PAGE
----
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9 Facts You Might Not Know About 'Mad Men'

Did you know that the creator also worked on The Sopranos?

By Brittany Natale
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The outfits, the sets, the drama—there’s nothing quite like Mad Men. The period series, which aired on AMC from 2007 to 2015, gave viewers a glimpse into the fictionalized world of New York City advertising in the 1960s. The show starred (now) household names, including Jon Hamm and January Jones, and brought in over 3.3 million viewers during its series finale—that’s how popular it was.

Although Mad Men was a pretty big deal and racked up 16 Emmys (and over 100 nominations), plenty still happened behind the scenes that you may not already be aware of. From the actors not really smoking tobacco cigarettes during their scenes to the series creator working as a producer on another hugely successful television show, here are nine facts you might not know about Mad Men.


The cast didn’t smoke tobacco cigarettes on set

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No, the cast wasn’t actually smoking Lucky Strike cigarette after Lucky Strike cigarette on the set of Mad Men. Instead, according to Gothamist, they were taking drags of herbal cigarettes made from a blend of rose petals and marshmallow. Even more shocking? Jon Hamm apparently smoked 74 of these in the pilot episode alone.


The actors also weren’t really drinking alcohol

stephanie klube, kyle humphrey, mary lynn ashby, sarah parrish, jon hamm, alexa alemanni, jennifer
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The stars of the popular show also weren’t throwing back whiskeys and cocktails all day. Instead, non-alcoholic beverages were served. This caused some cast members to be stuck with less-than-appealing drinks. For instance, John Slattery, who played Roger Sterling, often drank water with an onion to mimic vodka and onion.


This network passed on it

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It’s hard to imagine any television network passing on Mad Men since it was such a success, but at least one did. According to Indiewire, HBO didn’t even respond to Matthew Weiner, the creator of Mad Men, after he shared the pilot script with them. Thankfully, AMC ultimately took on the series.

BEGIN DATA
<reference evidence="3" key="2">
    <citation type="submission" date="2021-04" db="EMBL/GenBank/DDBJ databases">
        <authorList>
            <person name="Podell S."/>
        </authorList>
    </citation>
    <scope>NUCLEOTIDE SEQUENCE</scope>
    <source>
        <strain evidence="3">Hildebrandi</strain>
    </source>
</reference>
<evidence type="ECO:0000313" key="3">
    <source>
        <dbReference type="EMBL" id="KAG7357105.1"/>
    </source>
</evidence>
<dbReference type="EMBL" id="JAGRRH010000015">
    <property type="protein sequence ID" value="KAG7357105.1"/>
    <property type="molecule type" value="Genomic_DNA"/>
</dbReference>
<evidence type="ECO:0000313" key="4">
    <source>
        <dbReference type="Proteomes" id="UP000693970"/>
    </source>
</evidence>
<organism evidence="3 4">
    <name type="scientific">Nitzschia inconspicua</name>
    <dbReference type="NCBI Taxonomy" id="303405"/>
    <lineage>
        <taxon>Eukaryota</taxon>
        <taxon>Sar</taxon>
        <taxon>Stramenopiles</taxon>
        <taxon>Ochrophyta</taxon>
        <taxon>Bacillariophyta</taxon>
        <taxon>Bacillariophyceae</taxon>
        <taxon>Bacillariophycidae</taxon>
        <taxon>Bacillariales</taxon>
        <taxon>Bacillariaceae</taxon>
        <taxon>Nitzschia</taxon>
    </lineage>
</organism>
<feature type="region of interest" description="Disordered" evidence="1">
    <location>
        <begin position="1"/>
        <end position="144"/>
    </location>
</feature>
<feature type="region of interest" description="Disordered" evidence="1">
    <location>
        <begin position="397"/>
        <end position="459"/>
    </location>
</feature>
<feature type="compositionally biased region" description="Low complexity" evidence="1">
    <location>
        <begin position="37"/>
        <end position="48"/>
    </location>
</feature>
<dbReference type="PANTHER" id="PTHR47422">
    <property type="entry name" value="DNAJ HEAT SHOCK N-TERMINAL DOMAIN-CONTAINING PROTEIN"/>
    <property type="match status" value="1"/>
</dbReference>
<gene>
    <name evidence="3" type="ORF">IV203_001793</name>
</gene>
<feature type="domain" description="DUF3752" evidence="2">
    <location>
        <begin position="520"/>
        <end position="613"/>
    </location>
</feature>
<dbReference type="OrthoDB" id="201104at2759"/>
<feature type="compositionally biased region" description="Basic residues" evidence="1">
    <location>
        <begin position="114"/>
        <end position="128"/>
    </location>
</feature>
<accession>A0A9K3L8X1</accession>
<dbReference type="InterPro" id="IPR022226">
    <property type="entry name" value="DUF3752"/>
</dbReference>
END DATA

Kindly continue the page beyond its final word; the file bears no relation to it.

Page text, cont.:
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Jon Hamm almost didn’t get the role of Don Draper

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Jon Hamm proved to be the best actor for Don Draper, but he almost wasn't give the role. Actors like Thomas Jane and Peter Hermann were in the running, and Slattery even auditioned for the part.


The 'Mad' in 'Mad Men' is short for something

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The “Mad” in Mad Men is short for “Madison,” as in “Madison Avenue.” The show revolves around the advertising world, which could be, back then, found at the heart of Madison Avenue in New York City.


Don Draper was inspired by real people

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According to Insider, Don Draper’s character was inspired by various men. One of them was Draper Daniels, an advertising executive who famously created the Marlboro Man ad campaign in the 1950s. Other guys who may have inspired the role include Albert Lasker, considered the “father of modern advertising,” and George Lois, an ad agency art director who designed countless Esquire magazine covers.

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Most of the filming didn’t take place in New York

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Even though the series features the likes of many iconic New York City institutions (P.J. Clarke’s, Minetta Tavern, The Plaza, Grand Central Oyster Bar, we could go on), most of the filming happened in Los Angeles.


Its creator worked on 'The Sopranos'

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Weiner also wasn’t a stranger to the world of television. Before Mad Men, the series creator worked on The Sopranos. He was the supervising producer for its fifth season, a co-executive producer for part of season six, and an executive producer for the second half of the sixth season. He won two Primetime Emmy Awards for his work on the show.


It cost millions to make each episode

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Every episode of Mad Men came with a hefty price tag—each cost around $3 million to make.

Brittany Natale
Freelance Writer

Brittany is a freelance writer based in her hometown of New York City. She writes about everything from fashion and beauty to food and wellness. When she's not writing, she can often be found at her local library, playing with her cats, or exploring the Metropolitan Museum of Art.

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